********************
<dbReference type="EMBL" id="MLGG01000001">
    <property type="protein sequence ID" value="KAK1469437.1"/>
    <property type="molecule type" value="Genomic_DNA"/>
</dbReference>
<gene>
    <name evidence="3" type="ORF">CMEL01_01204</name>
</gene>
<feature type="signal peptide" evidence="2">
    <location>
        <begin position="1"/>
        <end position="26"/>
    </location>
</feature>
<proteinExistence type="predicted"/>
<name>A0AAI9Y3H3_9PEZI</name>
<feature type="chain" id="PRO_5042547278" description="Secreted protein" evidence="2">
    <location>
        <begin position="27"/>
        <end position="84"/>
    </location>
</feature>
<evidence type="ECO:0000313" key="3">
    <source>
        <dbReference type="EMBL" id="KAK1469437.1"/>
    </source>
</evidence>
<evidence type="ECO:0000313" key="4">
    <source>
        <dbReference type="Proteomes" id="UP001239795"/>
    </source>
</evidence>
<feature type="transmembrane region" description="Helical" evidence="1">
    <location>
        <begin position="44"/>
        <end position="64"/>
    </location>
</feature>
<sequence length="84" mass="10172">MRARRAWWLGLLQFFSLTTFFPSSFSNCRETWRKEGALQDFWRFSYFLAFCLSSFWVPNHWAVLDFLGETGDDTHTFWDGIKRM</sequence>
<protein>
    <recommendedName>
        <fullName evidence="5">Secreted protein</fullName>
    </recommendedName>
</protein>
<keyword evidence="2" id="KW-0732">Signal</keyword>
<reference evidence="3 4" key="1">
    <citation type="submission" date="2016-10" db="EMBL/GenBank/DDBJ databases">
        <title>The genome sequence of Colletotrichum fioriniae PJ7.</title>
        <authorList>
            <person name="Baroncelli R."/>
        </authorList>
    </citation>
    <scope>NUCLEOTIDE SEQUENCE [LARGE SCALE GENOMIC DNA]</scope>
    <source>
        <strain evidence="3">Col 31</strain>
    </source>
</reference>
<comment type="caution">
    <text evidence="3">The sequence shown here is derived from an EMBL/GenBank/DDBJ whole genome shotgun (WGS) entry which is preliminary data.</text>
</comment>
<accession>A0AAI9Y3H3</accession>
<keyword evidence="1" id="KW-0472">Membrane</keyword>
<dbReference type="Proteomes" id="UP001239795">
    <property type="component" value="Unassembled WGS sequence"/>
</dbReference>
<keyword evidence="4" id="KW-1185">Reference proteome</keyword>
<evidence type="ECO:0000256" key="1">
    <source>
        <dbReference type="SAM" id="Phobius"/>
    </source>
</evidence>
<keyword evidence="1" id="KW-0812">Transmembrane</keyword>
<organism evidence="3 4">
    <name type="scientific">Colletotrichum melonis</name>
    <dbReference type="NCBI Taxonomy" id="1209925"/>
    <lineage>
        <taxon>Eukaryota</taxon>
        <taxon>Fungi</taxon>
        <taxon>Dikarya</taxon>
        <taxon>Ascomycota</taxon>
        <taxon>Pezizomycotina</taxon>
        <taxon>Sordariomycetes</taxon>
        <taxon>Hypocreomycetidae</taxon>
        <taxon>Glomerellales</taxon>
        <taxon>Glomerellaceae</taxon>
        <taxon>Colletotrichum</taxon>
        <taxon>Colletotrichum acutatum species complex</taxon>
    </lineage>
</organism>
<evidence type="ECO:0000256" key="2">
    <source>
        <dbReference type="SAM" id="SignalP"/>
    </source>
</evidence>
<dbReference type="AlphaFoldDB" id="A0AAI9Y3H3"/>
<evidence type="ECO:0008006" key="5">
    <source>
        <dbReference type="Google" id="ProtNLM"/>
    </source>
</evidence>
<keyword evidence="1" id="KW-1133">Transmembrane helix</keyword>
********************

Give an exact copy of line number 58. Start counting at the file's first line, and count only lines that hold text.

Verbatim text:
    <text evidence="3">The sequence shown here is derived from an EMBL/GenBank/DDBJ whole genome shotgun (WGS) entry which is preliminary data.</text>